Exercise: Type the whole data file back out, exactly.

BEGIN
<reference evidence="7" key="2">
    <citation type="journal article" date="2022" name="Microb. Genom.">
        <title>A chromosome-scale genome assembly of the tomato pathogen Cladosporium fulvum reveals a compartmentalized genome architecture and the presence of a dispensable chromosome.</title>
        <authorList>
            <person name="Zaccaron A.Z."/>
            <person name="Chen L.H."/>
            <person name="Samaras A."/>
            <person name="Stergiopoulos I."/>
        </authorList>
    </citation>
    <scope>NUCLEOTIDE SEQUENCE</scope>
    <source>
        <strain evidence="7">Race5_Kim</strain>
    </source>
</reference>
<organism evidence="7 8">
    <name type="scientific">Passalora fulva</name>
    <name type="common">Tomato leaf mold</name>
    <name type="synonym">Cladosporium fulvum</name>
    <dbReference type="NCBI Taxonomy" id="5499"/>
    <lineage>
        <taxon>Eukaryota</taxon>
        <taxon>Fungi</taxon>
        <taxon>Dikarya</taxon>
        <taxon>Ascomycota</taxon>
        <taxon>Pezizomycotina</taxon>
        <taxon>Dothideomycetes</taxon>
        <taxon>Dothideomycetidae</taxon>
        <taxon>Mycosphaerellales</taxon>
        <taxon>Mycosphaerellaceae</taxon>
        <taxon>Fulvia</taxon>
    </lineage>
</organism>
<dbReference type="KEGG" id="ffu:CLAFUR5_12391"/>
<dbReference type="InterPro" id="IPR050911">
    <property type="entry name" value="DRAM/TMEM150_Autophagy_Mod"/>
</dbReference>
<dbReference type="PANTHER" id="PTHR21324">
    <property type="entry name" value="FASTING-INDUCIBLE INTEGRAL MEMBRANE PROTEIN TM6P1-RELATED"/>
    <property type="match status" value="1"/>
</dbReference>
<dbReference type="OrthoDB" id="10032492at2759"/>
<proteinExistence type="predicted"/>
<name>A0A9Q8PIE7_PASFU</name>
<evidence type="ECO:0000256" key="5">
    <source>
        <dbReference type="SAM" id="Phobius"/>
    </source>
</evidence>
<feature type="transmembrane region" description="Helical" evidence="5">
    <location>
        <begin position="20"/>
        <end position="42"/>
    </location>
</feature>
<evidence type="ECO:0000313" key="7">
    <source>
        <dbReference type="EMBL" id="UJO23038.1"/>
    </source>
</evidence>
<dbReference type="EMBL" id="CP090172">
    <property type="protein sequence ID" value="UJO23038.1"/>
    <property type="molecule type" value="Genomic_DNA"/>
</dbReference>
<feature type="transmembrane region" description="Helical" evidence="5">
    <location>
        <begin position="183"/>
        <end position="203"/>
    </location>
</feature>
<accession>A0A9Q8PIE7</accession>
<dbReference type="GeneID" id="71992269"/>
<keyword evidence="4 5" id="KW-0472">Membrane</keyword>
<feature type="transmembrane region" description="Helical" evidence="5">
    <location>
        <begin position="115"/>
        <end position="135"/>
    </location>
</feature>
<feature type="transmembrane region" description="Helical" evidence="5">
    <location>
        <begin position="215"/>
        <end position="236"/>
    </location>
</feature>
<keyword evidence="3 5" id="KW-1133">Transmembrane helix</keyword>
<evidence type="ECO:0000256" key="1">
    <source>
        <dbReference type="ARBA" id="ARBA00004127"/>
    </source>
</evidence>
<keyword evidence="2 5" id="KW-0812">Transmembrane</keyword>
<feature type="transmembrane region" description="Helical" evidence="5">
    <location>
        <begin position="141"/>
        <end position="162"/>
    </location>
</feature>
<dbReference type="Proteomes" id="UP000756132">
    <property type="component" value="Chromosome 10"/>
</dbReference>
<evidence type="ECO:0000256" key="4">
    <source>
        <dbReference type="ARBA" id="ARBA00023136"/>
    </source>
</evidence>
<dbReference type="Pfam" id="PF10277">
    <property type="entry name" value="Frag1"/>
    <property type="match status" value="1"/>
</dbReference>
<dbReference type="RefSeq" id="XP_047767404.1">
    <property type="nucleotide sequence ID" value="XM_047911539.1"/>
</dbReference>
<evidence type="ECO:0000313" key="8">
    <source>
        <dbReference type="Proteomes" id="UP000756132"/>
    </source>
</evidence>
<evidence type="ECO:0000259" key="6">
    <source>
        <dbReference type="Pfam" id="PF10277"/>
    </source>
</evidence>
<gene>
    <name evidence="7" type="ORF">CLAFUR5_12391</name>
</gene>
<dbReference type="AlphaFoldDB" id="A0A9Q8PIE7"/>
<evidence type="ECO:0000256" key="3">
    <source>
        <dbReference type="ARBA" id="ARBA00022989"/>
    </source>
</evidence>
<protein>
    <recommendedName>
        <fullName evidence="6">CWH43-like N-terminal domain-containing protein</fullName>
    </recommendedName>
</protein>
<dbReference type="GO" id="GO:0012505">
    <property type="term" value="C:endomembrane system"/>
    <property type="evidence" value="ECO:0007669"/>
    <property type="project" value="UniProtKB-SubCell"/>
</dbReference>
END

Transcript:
<reference evidence="7" key="2">
    <citation type="journal article" date="2022" name="Microb. Genom.">
        <title>A chromosome-scale genome assembly of the tomato pathogen Cladosporium fulvum reveals a compartmentalized genome architecture and the presence of a dispensable chromosome.</title>
        <authorList>
            <person name="Zaccaron A.Z."/>
            <person name="Chen L.H."/>
            <person name="Samaras A."/>
            <person name="Stergiopoulos I."/>
        </authorList>
    </citation>
    <scope>NUCLEOTIDE SEQUENCE</scope>
    <source>
        <strain evidence="7">Race5_Kim</strain>
    </source>
</reference>
<organism evidence="7 8">
    <name type="scientific">Passalora fulva</name>
    <name type="common">Tomato leaf mold</name>
    <name type="synonym">Cladosporium fulvum</name>
    <dbReference type="NCBI Taxonomy" id="5499"/>
    <lineage>
        <taxon>Eukaryota</taxon>
        <taxon>Fungi</taxon>
        <taxon>Dikarya</taxon>
        <taxon>Ascomycota</taxon>
        <taxon>Pezizomycotina</taxon>
        <taxon>Dothideomycetes</taxon>
        <taxon>Dothideomycetidae</taxon>
        <taxon>Mycosphaerellales</taxon>
        <taxon>Mycosphaerellaceae</taxon>
        <taxon>Fulvia</taxon>
    </lineage>
</organism>
<dbReference type="KEGG" id="ffu:CLAFUR5_12391"/>
<dbReference type="InterPro" id="IPR050911">
    <property type="entry name" value="DRAM/TMEM150_Autophagy_Mod"/>
</dbReference>
<dbReference type="PANTHER" id="PTHR21324">
    <property type="entry name" value="FASTING-INDUCIBLE INTEGRAL MEMBRANE PROTEIN TM6P1-RELATED"/>
    <property type="match status" value="1"/>
</dbReference>
<dbReference type="OrthoDB" id="10032492at2759"/>
<proteinExistence type="predicted"/>
<name>A0A9Q8PIE7_PASFU</name>
<evidence type="ECO:0000256" key="5">
    <source>
        <dbReference type="SAM" id="Phobius"/>
    </source>
</evidence>
<feature type="transmembrane region" description="Helical" evidence="5">
    <location>
        <begin position="20"/>
        <end position="42"/>
    </location>
</feature>
<evidence type="ECO:0000313" key="7">
    <source>
        <dbReference type="EMBL" id="UJO23038.1"/>
    </source>
</evidence>
<dbReference type="EMBL" id="CP090172">
    <property type="protein sequence ID" value="UJO23038.1"/>
    <property type="molecule type" value="Genomic_DNA"/>
</dbReference>
<feature type="transmembrane region" description="Helical" evidence="5">
    <location>
        <begin position="183"/>
        <end position="203"/>
    </location>
</feature>
<accession>A0A9Q8PIE7</accession>
<dbReference type="GeneID" id="71992269"/>
<keyword evidence="4 5" id="KW-0472">Membrane</keyword>
<feature type="transmembrane region" description="Helical" evidence="5">
    <location>
        <begin position="115"/>
        <end position="135"/>
    </location>
</feature>
<feature type="transmembrane region" description="Helical" evidence="5">
    <location>
        <begin position="215"/>
        <end position="236"/>
    </location>
</feature>
<keyword evidence="3 5" id="KW-1133">Transmembrane helix</keyword>
<evidence type="ECO:0000256" key="1">
    <source>
        <dbReference type="ARBA" id="ARBA00004127"/>
    </source>
</evidence>
<keyword evidence="2 5" id="KW-0812">Transmembrane</keyword>
<feature type="transmembrane region" description="Helical" evidence="5">
    <location>
        <begin position="141"/>
        <end position="162"/>
    </location>
</feature>
<dbReference type="Proteomes" id="UP000756132">
    <property type="component" value="Chromosome 10"/>
</dbReference>
<evidence type="ECO:0000256" key="4">
    <source>
        <dbReference type="ARBA" id="ARBA00023136"/>
    </source>
</evidence>
<dbReference type="Pfam" id="PF10277">
    <property type="entry name" value="Frag1"/>
    <property type="match status" value="1"/>
</dbReference>
<dbReference type="RefSeq" id="XP_047767404.1">
    <property type="nucleotide sequence ID" value="XM_047911539.1"/>
</dbReference>
<evidence type="ECO:0000313" key="8">
    <source>
        <dbReference type="Proteomes" id="UP000756132"/>
    </source>
</evidence>
<evidence type="ECO:0000259" key="6">
    <source>
        <dbReference type="Pfam" id="PF10277"/>
    </source>
</evidence>
<gene>
    <name evidence="7" type="ORF">CLAFUR5_12391</name>
</gene>
<dbReference type="AlphaFoldDB" id="A0A9Q8PIE7"/>
<evidence type="ECO:0000256" key="3">
    <source>
        <dbReference type="ARBA" id="ARBA00022989"/>
    </source>
</evidence>
<protein>
    <recommendedName>
        <fullName evidence="6">CWH43-like N-terminal domain-containing protein</fullName>
    </recommendedName>
</protein>
<dbReference type="GO" id="GO:0012505">
    <property type="term" value="C:endomembrane system"/>
    <property type="evidence" value="ECO:0007669"/>
    <property type="project" value="UniProtKB-SubCell"/>
</dbReference>